KKR Raises $2 Billion Credit Fund to Invest in Distressed Debt

KKR & Co., the New York-based private-equity firm run by Henry Kravis and George Roberts, raised $2 billion for a fund that will provide financing to distressed companies globally.

KKR Special Situations Fund LP will invest in North America, Europe and Asia, according to Jamie Weinstein, the firm’s San Francisco-based co-head of special situations. Most of the distressed debt and rescue lending opportunities the firm sees are in Europe, where businesses are still de-leveraging after the 2008 financial crisis, he said.

“Europe is far from played out,” Weinstein said in an interview at the firm’s New York headquarters. “It’s been slow to develop.”

KKR is expanding its credit business as private-equity firms such as Blackstone Group LP are stepping into the lending gap left by European banks, which are disposing of assets to meet new Basel III capital rules. Blackstone’s GSO Capital Partners LP said in September that it raised a $5 billion fund to provide financing to distressed businesses in the U.S. and Europe.

KKR is expected to announce the final closing of the fund as soon as today.

Weinstein, along with Nathaniel Zilkha, the co-head of special situations based in London, oversee a team of 15 globally. The group is part of KKR Asset Management, the firm’s credit unit that primarily invests in high-yield corporate debt and has about $20.9 billion of assets under management.

The KKR Special Situations Fund, which began raising money in 2012, has invested about 30 percent of its committed capital.

Rescue Financing

In Europe, the fund bought 51 percent of Winoa Group’s senior loans to gain control of the French steel abrasives company’s equity, Zilkha said. The fund also provided about 328 million euros ($445 million) of rescue financing for the insulation division of Uralita SA, a Spanish building-materials maker, he said.

“Since the beginning of 2011, we realized that our creditors -- mainly Spanish banks and U.S. bond holders -- were not going to extend our loans for too long due to the lack of liquidity,” Javier Serratosa Luján, Uralita’s chairman and chief executive officer, said in an e-mailed statement.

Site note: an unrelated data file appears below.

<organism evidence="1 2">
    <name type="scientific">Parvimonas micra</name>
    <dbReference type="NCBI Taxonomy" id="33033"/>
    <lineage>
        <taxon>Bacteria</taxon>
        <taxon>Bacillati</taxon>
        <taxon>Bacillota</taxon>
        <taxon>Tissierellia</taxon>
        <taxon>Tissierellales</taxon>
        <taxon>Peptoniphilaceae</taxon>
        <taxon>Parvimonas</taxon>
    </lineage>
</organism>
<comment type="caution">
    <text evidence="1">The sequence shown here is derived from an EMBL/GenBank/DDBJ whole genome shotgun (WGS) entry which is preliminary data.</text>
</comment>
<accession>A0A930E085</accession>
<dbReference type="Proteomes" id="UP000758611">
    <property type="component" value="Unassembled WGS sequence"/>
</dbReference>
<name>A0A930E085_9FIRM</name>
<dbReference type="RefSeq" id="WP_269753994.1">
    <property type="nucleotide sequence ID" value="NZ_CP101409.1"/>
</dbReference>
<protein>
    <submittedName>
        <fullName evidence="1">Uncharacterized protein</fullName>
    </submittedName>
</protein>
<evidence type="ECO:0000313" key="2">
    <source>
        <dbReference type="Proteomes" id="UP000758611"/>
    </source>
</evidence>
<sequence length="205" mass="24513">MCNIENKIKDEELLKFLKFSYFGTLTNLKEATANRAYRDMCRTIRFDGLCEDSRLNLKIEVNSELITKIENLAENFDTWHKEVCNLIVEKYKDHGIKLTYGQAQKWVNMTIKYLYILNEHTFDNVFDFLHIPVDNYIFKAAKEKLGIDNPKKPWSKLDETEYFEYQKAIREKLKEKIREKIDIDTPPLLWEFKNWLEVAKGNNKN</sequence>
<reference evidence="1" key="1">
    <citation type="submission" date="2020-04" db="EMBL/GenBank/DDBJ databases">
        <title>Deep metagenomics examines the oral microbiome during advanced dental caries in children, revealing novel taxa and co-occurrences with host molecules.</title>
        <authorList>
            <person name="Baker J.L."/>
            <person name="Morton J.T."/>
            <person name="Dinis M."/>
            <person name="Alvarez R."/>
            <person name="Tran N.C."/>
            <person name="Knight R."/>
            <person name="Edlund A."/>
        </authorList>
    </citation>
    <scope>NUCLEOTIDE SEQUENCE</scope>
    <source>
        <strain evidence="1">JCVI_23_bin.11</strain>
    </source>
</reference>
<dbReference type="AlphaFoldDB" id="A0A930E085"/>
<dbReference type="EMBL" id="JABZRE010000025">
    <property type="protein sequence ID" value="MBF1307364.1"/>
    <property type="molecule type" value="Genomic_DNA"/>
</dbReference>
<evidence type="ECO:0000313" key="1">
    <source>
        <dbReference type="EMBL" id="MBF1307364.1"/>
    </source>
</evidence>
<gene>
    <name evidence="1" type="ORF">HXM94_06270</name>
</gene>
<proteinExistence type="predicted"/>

The Madrid-based company turned to KKR as it was the only fund that would provide long-term financing without any dilution to its equity, he said. The firm is present for Uralita’s monthly executive meetings and has shared “valuable contacts” from companies in its portfolio, Luján wrote in the statement.

KKR Special Situations Fund LP is investing on behalf of a a pool of investors, including pension plans, insurance companies and sovereign wealth funds, said Zilkha.

Returns Target

The special situations group, which manages about $4 billion, previously invested for individual customized accounts, generating gross returns of 20 percent since it was established in 2010 through the end of September, according to Zilkha, who also runs the firm’s credit unit.

That compares with an annualized total return of 10.3 percent for junk bonds over the similar period, according to the Bank of America Merrill Lynch U.S. High Yield index. Junk loans had an annualized gain of 6.3 percent, data from the Standard & Poor’s/LSTA U.S. Leveraged Loan 100 index show.

High-yield loans and bonds have below investment-grade ratings of less than Baa3 at Moody’s Investors Service and below BBB- at Standard & Poor’s.

The new fund has a similar target for returns, according to Zilkha and Weinstein, and a flexible mandate to invest in below-investment grade loans and bonds, as well as equity.

KKR’s debt business is poised to expand further with the acquisition of Avoca Capital, a European credit-investment manager with about $8 billion of assets. The firm said in October that the deal is expected to be completed in the first quarter of this year.

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